Video details

Develop from Anywhere with GitHub Codespaces | Brigit Murtaugh | Reliable Web Summit 2021

GitHub
05.03.2022
English

Are Codespaces inside of GitHub, or is GitHub inside of Codespaces? Yes. Both of these things are true.
GitHub Codespaces provides a cloud-hosted, containerized development environment powered by Visual Studio Code.
In this session, we’ll show you how having an editor hosted within GitHub gives us a unique opportunity to enable rich, productive GitHub workflows without ever leaving GitHub itself.
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Transcript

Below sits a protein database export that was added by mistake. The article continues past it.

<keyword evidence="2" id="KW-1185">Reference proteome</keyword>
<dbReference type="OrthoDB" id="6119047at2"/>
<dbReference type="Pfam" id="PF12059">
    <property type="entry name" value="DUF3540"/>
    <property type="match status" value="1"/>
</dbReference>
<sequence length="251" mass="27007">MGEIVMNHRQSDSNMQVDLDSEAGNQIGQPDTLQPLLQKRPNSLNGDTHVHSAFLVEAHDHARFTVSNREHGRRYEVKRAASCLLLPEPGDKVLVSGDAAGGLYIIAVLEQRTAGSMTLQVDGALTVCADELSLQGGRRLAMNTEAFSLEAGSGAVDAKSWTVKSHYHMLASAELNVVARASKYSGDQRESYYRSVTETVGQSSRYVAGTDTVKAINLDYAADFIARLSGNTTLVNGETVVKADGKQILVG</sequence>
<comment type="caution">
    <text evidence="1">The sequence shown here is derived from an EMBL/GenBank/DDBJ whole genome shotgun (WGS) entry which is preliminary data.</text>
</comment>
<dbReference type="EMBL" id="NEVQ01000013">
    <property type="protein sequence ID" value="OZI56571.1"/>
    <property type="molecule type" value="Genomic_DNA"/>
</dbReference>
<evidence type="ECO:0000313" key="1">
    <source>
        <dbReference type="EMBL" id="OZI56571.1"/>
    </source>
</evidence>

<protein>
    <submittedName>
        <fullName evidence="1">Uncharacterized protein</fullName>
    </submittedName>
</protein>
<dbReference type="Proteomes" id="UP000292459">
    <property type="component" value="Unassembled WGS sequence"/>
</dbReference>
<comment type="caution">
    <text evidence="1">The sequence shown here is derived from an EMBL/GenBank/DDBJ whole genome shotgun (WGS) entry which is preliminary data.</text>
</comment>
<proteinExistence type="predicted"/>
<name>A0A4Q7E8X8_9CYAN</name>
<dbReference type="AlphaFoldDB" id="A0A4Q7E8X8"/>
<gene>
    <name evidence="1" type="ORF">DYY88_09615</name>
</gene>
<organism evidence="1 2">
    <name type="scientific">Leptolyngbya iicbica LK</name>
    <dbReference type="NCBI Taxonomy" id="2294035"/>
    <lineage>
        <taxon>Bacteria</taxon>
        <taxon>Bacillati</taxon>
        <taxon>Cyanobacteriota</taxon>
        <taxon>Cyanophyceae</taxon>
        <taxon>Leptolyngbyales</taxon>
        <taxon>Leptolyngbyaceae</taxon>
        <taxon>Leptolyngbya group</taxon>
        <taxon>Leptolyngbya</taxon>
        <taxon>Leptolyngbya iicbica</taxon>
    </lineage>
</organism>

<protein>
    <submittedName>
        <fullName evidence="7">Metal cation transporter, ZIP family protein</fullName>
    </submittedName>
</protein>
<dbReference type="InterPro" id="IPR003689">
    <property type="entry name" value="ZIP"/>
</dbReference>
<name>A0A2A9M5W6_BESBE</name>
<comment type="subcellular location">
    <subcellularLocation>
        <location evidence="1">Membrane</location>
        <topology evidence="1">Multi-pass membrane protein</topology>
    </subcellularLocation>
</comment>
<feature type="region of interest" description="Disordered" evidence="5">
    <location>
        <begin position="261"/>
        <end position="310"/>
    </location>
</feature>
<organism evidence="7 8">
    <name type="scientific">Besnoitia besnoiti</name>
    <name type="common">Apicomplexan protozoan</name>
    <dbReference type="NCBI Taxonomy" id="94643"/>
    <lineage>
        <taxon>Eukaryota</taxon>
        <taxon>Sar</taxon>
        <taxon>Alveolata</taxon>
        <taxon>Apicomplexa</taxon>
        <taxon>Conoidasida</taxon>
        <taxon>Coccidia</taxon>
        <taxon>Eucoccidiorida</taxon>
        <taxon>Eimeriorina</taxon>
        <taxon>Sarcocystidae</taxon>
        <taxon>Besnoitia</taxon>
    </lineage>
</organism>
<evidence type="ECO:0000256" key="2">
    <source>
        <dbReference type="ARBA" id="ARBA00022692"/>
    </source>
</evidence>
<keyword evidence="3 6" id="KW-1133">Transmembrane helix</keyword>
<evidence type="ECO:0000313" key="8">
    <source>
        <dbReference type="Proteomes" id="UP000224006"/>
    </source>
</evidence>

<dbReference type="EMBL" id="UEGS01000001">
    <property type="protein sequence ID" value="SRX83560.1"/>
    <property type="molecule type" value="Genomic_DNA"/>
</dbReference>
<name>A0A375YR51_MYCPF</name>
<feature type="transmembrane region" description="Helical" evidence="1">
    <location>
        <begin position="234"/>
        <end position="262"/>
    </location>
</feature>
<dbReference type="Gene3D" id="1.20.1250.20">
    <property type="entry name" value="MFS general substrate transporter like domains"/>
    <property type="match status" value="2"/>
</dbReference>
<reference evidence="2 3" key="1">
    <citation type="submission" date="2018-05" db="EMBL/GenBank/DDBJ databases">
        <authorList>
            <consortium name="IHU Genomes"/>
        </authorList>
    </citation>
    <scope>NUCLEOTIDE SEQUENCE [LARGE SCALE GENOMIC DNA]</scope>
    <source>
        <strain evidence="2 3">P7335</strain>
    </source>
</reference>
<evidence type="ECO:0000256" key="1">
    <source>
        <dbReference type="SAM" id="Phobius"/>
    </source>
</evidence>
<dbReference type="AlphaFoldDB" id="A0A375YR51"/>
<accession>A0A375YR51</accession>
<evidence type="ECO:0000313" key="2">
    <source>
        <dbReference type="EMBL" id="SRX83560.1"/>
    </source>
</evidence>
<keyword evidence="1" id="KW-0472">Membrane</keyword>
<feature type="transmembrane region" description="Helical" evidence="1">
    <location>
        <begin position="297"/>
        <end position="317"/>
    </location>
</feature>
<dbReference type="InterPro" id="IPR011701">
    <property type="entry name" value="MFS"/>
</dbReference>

Hi, I'm Joe Eames. Thanks for checking out this talk from Reliable Web Summit 2021. Online conferences were great, but it's time to get back in person, see old friends, make new ones, and take your career to the next level. Our parent conference, ng.com. Comp, is back and in person on August 31. Head over to Ngcoff.org to get your ticket and stay tuned for information about Reliable Web Summit 2022. Now enjoy the talk. Hey everyone, thanks so much for joining this session on GitHub Code Spaces. My name is Bridget Murtal and I'm a program manager on the Visual Studio Code team at Microsoft. So how I kind of like to kick off this session is asking you to think about what is your ultimate developer dream. When we think about starting on a new project or contributing to something for the very first time, you may be thinking about, okay, I have to go ahead and clone the source code to my local machine, or I need to think about what dependencies and languages the repo requires, and I need to download them on my machine or take some time to figure out what versions I need. And all of these are totally fair and typically what we need when starting something new. But with GitHub Code Faces, you no longer need to worry about that. With Code Spaces, they're both inside of GitHub, and GitHub is inside of Code Spaces. So let's go ahead and take a look at how Code Spaces work and how you can be productive using them. So if I navigate over here, this is going to be an example of a project that I want to go ahead and start contributing to. So I can see that I have this app and it's called a group calling sample, and it's this really cool application where I can go ahead and have these calling sessions with my friends. And I can see here as I'm scrolling through the prerequisites similar to what I was describing at the beginning, I'm thinking about, okay, what do I need to go ahead and get started with this app? I can see that it has Net Core 3.1, and that's going to be a pretty fundamental requirement of this app. It also uses other things like NodeJS and Azure, and even taking a look at the code structure that's explained it looks a little bit complex and intimidating. And normally I'd be thinking about, okay, how do I need to set up my local machine and my development environment, and how do I clone this and set up everything so I can really get started? And how long is that going to take too? But with Code Spaces, we no longer need to worry about that. We can just go ahead and hop into a Code space and pretty much immediately start being productive running our app and start contributing back to it. So there's a couple of different ways you could start up on a code space for a specific project. We can use the code drop down menu and start up on a code space in the Web for this project. We can also use Desktop Visual Studio code and go ahead and use the Code Spaces extension. And we can also go to Kev. Comcodespaces and we can see all the code spaces we already have across different repos and create new code spaces at this point. So I'll go ahead and create a new code space from this page. So I'll go ahead and choose a repository, and I'm going to choose that communications app. Okay, here it is. And then I can choose some other information, like which branch I want to create it on. I'll just create it on the main branch. Now I can say create good face. So when we start it up, we're going to see that it's building this container environment. And essentially you can think of code spaces as these developer boxes in the cloud. They're initially going to be built on what's known as the kitchen sink image, and kind of like the name would suggest, the kitchen sink is going to include a bunch of different languages and tool sets directly out of the box. And so they're going to include things that we think that a lot of different developers might need to run their apps and to develop and become productive. But they're not going to be quite fine tuned for this specific project. But I should be able to start contributing back in some way. So we'll see what's included. I'll exit out of this notification for now. And we can also see here that, for instance, it is running this command called post create command. A little bit, we'll take a little bit more of a look at what different commands mean in the world of containers, since that is involved a little bit with code spaces. But essentially it's just going ahead and setting up this kitchen sink image. That way it has all the dependencies we need. And now we can see that our theme even changed within our code space. And that's because it does take advantage of other Vs code features like setting sync, so it can sync in the environment and even the theme that we use locally. That way we really get this smooth, familiar experience that we already know in our local Vs code to become productive in these developer boxes in the cloud. Okay, so we can see that our environment has been set up and our code faces gives us this nice, welcome message that tells us we are on that default kitchen sink image and includes different runtimes and tools to help us become productive. So let's go ahead and see the wide set of tools that it comes with. We could even see the full extent of them at this link, but let's just see a couple of them. So, for instance, do we have Python? Yes, we do. And then I don't see Java on this list. But let's see, do we have Java? Cool. We have Java installed as well. So it's that easy to go ahead and get this developer box where I didn't need to install anything. And I already have so many different languages that I might need to go ahead and start running or contributing back to different projects. So one of the first things that I want to do is just go ahead and try running this app. So what I want to do is go ahead and navigate over to the run and debug view. It like I would in typical desktop via code, but I can see here that I don't really have a run environment or a debug environment configured yet. So I could maybe try creating a Launch Jason or if I click on this, I could see the different options here, but I want to take a step back and think a little bit more about what is the proper next step here. So when I take a look at the files here and I think about how I want to configure my code space next, I had mentioned that we're on this kitchen sink, which does include different languages and tool sets out of the box. So for instance, I know I needed.net we have.NET version five, which is great, but I believe in the README. It said that net Core 3.1 is really the prerequisite here. And I think that I don't really need all these extra tool sets like I don't really need Python or Java to make this application work. So that's where the next part of using Code Spaces comes into play, which is known as development containers or Dev containers. So Dev containers are going to allow us to further customize and fine tune our Code spaces environments to really make them applicable to our specific apps and use cases. And Dev containers are going to ensure that anyone else who goes ahead and works in this environment is going to have the same exact development experience when they work on it. That way it doesn't just involve us specifically setting up certain tools in this terminal or in certain files and then leaving it so that our other colleagues have to do the same when they set it up. We're going to ensure that anybody who works on this repo is going to be able just to hop in and have the same environment no matter what. So in the lower left here where it says Code Faces, I can click on that and I'm going to click on this option that says Add development container configuration files. We can see here that it already seems pretty intelligent because it's detected hey, maybe you're working with NodeJS and maybe you're working with C Sharp and there's even a variety of other options and I could say show all definitions and even get some more options. But C Sharp sounds pretty good for me for creating a customized environment. And I can choose a specific version of. Net. I'll choose 3.1 because I believe that's what I saw on the red me, and then I can even customize it further. So I remember that I do need NodeJS in my customized environment, and I don't think I need the Azure CLI. But if I wanted to, I could go ahead and add it later. So I'll say okay, and the code base has already picked up that we've changed our backing environment or container in some way. So it tells us, hey, we've noticed a change to your Dev container configuration should go ahead and rebuild the container to apply those changes. I will rebuild it to apply the changes, but not quite yet before inspecting the files. So I'm going to hold off for now. So we can see here that we've now added this Dev container folder. Let's explore the files inside. So if you're familiar with dockerbased development at all, a Docker file may sound familiar to you. And inside we can see that it's first pulling from and it's going to pull from an image. Now, an image is essentially just going to define our environment, and it's pulling an image from the Microsoft Container Registry or MCR. And a registry is going to be a collection of images or a collection of different environments that we can choose from. And then we can see that we can go ahead and install NodeJS, and we can even choose to install the Azure CLI. I'm going to go ahead and comment on this one for now. All right. So now that we have the Docker file inspected, let's take a look at this devcontainer. Json file. So even if you're familiar with Docker files, the Dev container JSON may still seem new to you. And so the defcontainer. Json is essentially going to tell code spaces or any sort of vs code environment how to spin up and connect to a Dev container. And so it's going to have various build properties and settings within it. So you can choose a name for our container, some different versions and properties. Like, for instance, did we want to install node? Did we want to install the CLI? We can specifically set certain settings that would be the same as putting them in settings. Json. That way, whenever we connect to this Dev container, they're already going to be set for us. We can also have default extensions installed. So when working on this app, we're really going to need the C Sharp extension, so we can have it that whenever anyone connects to this Dev container, they're going to have the C Sharp extension installed for them, which seems super useful. We can also go ahead and add even more extensions into this array here. So one extension that our team develops and really likes using is known as the GitHub Pull Request and Issues extension. And we have both a stable and a nightly version, depending if you want the latest fixes or to use it in via Code Insiders. What I can do is right click and say add to Dev container. Json. And then I went ahead and added the ID directly to this array. Now, anytime that we connect to this Dev container, we're going to automatically have these two extensions added to our environment. And then we have some additional properties like we can choose specific numbers for ports to be forwarded for services or parts of our app running. And we even have this cool property known as post create command. And I'm actually going to uncomment it and modify it because this is really helpful because it allows us to automatically run commands once the container is created. So, for instance, here I could go ahead and modify this a little bit to make sure that our net project is properly set up and restored whenever we launch this environment. So I'm going to go ahead and modify it here. There we go. All right. So now that we've gone ahead and inspected our Dev container environment here, what we can do is rebuild our code space. Now, rebuilding it is going to rebuild the back end container, and that's going to make sure these changes take effect. And we're specifically going to have the environment that's designated within this folder here. And so we're not going to be on the kitchen sink anymore. So we won't have just this plethora of software and languages and tools installed, but we're just going to have the ones we need and we're going to have the right version. So, for instance, we wanted. Netcore version 3.1. Now we're going to have that because we set that up in our desk container rather than net version five. So let's go ahead and do it. I can click on the lower left here and I can say rebuild container. Now it's going to recreate the code space and let's go for it. Okay. So we can see that our code space has Reloaded. And now the terminal tells us that we're on a custom image defined in our Dev container. Jason. Okay. And now we can see the C Sharp extension. We need a couple of more assets. I'm going to say yes to make sure we can fully build and run our app. Okay. So I think we should be good to go for running our app. Let's go over to the run and debug view. It nice. So now we can see we have this drop down. We can see that we actually have a configuration to run our app. Let's give it a shot. Open Code Spaces takes care of Port forwarding for us. That way, whenever we have a service running within our app, we don't have to worry about configuring that or finding out the right URL. It's going to automatically be generated correctly through Code Spaces. And here we go. Our application ran and it's just like how we thought it looked like in the picture. So we can see we have our group calling app. I'll close out of that for now. And we can see also if we go over here, we can see the ports that were forwarded, the front end and back end ports, and we can see code faces took care of all of it for us. Stop my app for now. Great. Okay. So now that we have this Dev container environment set up, we want to make sure that we're going to be able to use it anytime we go into this application and anytime that any of our colleagues or just anyone else visiting the repo is able to get into it too. So that way they can quickly get started being productive on this repo. So let's go ahead and contribute it back to the repo. So let's go over to the source control bullet and we can see that any changes that we make to our code are automatically picked up. So let's go ahead and add a commit message. So I'll say add configuration. I can stage my changes and just go ahead and commit them. Very easy and a step Spar. I'll go ahead and push and I could have chosen to push them to a different branch, but I feel pretty confident about these changes. And I also want to make sure that anyone visiting gets them directly on Maine. So I'm going to push them directly to Maine. And it was that easy. So you can see how quick it is to commit directly back to our repo without ever having to leave our editor too. So now I'll just verify those changes did take effect. So I'll say go to repository. You see add configuration. Those files showed up, and I never had to leave my development environment in order to contribute back to the repository. No cloning code locally necessary or anything like that. Now we've seen how quick and easy it is to use code bases to make changes, to create these customized Dev environments, to work with our code directly in the browser and commit changes back to our repository without ever having to leave our editor. But there may be times in which we don't necessarily want to work in the browser, or even beyond that, we don't want to work specifically on a cloud compute. Maybe we need to work locally, or you just prefer to work locally. So we actually have a really cool alternative that we can use this same Dev container set up. So we're still going to have the same customized environment, and we can contribute just as easily back to our repository. But we don't need back in cloud compute, and that experience is known as Vs code remote containers. So let's see how that works. I'm going to open up Vs code in the desktop and I'm going to go over to the extensions bullet, and when I search it up. Here I can search up remote containers and by the extension name here I can see that it allowed me to open any folder or repo inside a Docker container. So the only prerequisite for remote containers is that I have Docker installed and running on my local machine. All the back end compute and everything is going to be coming from my own machine. So let's see how we can contribute back to that same exact environment and run this same app through remote containers on my local machine. So now in vs code locally we can very similarly see we have this remote indicator in the lower left which allows us to again interact with remote commands similarly like we were doing in code bases. When I click on it, I can see that it is essentially our portal into interacting with remote extensions. Because in vs code desktop we have a variety of remote extensions like for working with the Windows subsystem for Linux or WSL or through connecting to different VMs or desktop machines through remote SSH. And we also have a code spaces extension so you can work with your code spaces button desktop via code rather than through a web editor. So with remote containers I have a variety of commands here so I can see I have one. For instance, if I already have source code cloned locally to my machine, I could reopen it in a container I can attach to running containers. Or I could do this thing known as clone repo in container volume. So that's actually the one that I want. If I click on it, I can see that it will allow me to clone any repo from GitHub into a container. Volume volume is essentially just an efficient storage mechanism. That Docker will take care of all of the files and manage them effectively for me. So what I can do is let me go back to the browser and I will find the URL for my repo and just copy it here and I can paste it in. Now we can see that via code has Reloaded and it's going to start up this environment in my desktop. And now we can see that the files have shown up from GitHub and in the lower left rather than saying code faces. Now it reads Dev container and this name csharp.net came from the Dev container Jason because that's the name that we designated in that name property in Dev container JSON. It's doing some final set up and downloads of necessary properties and software and now it's finished. I can go ahead and close out that terminal, just setting things up. So now I'm specifically in this same environment that was set up in code faces, but it's set up on my local machine in this local Dev container. If I wanted to verify that I have the right tool sets, let's make sure I have net. Cool. So this is the version of net that I set up for my Dev container. And if I look open up a local terminal. Do I even have.NET installed on my regular local machine? Looks like I don't. So you can see that Dev containers provide us this really cool way to have these separate environments on our local machine without having to have any sort of cloud based or other sort of back end compute. So within here again, I have full access to my files. I can contribute back to them. I could run my application and since we installed, made sure that we installed that GitHub issues and pull request extension. What we could go ahead and do is see what it actually looks like. Okay, so what I can do is I'll make a change to the README. I'll say update read me and over here, instead of committing directly back to Maine, what I want to do is create a new branch. So I'll call this update README branch. I'll publish this that way. It's actually available on GitHub and it allows me to either push it to my origin or to my upstream. So I'll push it to my origin and then the pull request extension already prompts me if I'd like to create a PR, but not quite yet. I need to commit this change. First I'll say Update read me as the message I can stage and commit and then I need to just go ahead and push this change to my branch. Now that I've pushed the change, I can go ahead and create a new PR. So I'll create the full request and we can see that it prompts me to choose where to merge my changes from so I can merge them from the current branch that I'm working on and where to merge the changes into. So I can merge them either into the upstream or the current repo that I'm working on. I'll just merge them into the current repo that I'm working on and I want to merge them into the main branch. I can choose the title for the PR, so I'll say update README and even a description. It fills out some scaffold, some text for me. I'd say I'd like to update the reading. I could even create it as a draft. I'll say create and I went ahead and created a PR directly within my editor. I didn't even have to leave. And again, this extension works both locally in Vs code in remote containers within code spaces so you can use it within any type of developer flow that you're working on. If I click on this, it'll bring me to the pull request directly within the browser. I can go ahead and add other features and labels that I would typically use, like reviewers and assignees and milestones. And I can merge the PR directly here. I can also go ahead and open up a different view and do things like add comments. I like this change and I could start a whole review or just add a singular comment. So let's go ahead and merge the PR for some final clean up. I'll go ahead and delete the branches that I just created. It's a very smooth and a great interlook workflow for doing your source control flows directly with envious code without ever having to leave your editor. So thank you so much for joining me for this session on Code Spaces and Dev containers and the Remote Containers Extension Visual Studio code. I wanted to provide you some final resources where you can learn more and you can connect with our team further if you have any questions or feedback. So one really great resource is the Code Spaces discussion board. So if you go here and you can provide some feedback to the Code Spaces team, or you can ask any questions. So if you try out Code Spaces or as you're anticipating trying it out, you can post any discussions here on the feedback board. You can also see what other folks are talking about and see if any questions or feedback you may have is already being discussed. So a great way to connect with the team. There. Another good resource is this VSCode. Devcontainersrebo. And so these are going to be the definitions that are used within both Code spaces and in the Remote Containers extension. So when we did that, add Development container configuration files. That's the command that's both available within code spaces and available within remote containers because like we saw, the same Dev containers are compatible across both environments. So the definitions can be found within this repo. So in here we can say containers and then we can see all the different container definitions that are here and we can learn even more about them. So for instance, if we wanted to learn more about let's say net and SQL definition, we can learn here who are the contributors to the definition and more about the definition type and how to use it and all those kinds of things. And we can see that there are even issues and pull requests here. So if you'd like to go ahead and try contributing back to a definition or contribute your own definition completely, you can totally do that here. Another great resource that we have is this Beginner's video series to Dev containers. So it can really give you the fundamentals of working with Dev containers and what are the different parts and how to create your own and customize them and things like that. So it's an eight part video series and myself, one of my colleagues walks you through all the different parts and so it's a useful series for both Code Faces and the Remote Containers extension. And then another resource pivoting a little bit more towards the Visual Studio Code and Remote Container side of things is that we do have the Ascot docs where you can learn all about remote development, including the remote containers extension and tutorials and some more Dev containers tips and tricks and those Dev containers tips and tricks will be applicable to code spaces as well. And then finally as you try out remote containers specifically the pivoting again specifically to the remote containers experience in Vs code, you can provide us any sort of issues, questions, feedbacks, bug reports, anything like that within this Vs code remote release repo and that is available on GitHub. You can also see any sort of feature work that we're planning anything like that coming up in the open in our iteration plans that we have in issues available on the repo and there are also great code spaces specific docs as well available on Docs GitHub.com where you can learn all about the specifics of code spaces, working with them, creating them and go through tutorials, helpful videos and helpful quick starts. I've also gone ahead and included that same set of links and resources on this side here so you can reference them later along with my full name and my Twitter handle so you can go ahead and connect with me or let me know if you have any sort of questions or feedback as you try out these experiences. Thank you again so much for joining the session and as always Happy coding. Hey it's Joe Eames with Ng. Comp if you liked that video be sure to click subscribe either here somewhere and if you're looking for something more here's another video for you watch here or there or somewhere.